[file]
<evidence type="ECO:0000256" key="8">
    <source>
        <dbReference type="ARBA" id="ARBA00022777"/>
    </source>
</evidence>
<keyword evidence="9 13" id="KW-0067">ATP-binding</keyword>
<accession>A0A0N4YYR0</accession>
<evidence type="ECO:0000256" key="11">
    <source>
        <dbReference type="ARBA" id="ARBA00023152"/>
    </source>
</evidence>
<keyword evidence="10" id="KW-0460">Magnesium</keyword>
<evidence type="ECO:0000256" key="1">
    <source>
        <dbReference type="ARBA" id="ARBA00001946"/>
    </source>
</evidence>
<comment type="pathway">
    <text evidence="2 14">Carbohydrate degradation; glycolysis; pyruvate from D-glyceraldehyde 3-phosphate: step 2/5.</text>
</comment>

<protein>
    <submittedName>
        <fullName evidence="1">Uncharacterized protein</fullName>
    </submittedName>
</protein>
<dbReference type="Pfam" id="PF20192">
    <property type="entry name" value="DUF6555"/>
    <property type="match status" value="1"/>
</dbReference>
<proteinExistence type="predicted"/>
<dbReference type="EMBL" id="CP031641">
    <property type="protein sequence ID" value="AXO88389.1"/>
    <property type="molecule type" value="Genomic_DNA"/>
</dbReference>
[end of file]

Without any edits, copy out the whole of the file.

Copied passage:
<evidence type="ECO:0000256" key="8">
    <source>
        <dbReference type="ARBA" id="ARBA00022777"/>
    </source>
</evidence>
<keyword evidence="9 13" id="KW-0067">ATP-binding</keyword>
<accession>A0A0N4YYR0</accession>
<evidence type="ECO:0000256" key="11">
    <source>
        <dbReference type="ARBA" id="ARBA00023152"/>
    </source>
</evidence>
<keyword evidence="10" id="KW-0460">Magnesium</keyword>
<evidence type="ECO:0000256" key="1">
    <source>
        <dbReference type="ARBA" id="ARBA00001946"/>
    </source>
</evidence>
<comment type="pathway">
    <text evidence="2 14">Carbohydrate degradation; glycolysis; pyruvate from D-glyceraldehyde 3-phosphate: step 2/5.</text>
</comment>

<protein>
    <submittedName>
        <fullName evidence="1">Uncharacterized protein</fullName>
    </submittedName>
</protein>
<dbReference type="Pfam" id="PF20192">
    <property type="entry name" value="DUF6555"/>
    <property type="match status" value="1"/>
</dbReference>
<proteinExistence type="predicted"/>
<dbReference type="EMBL" id="CP031641">
    <property type="protein sequence ID" value="AXO88389.1"/>
    <property type="molecule type" value="Genomic_DNA"/>
</dbReference>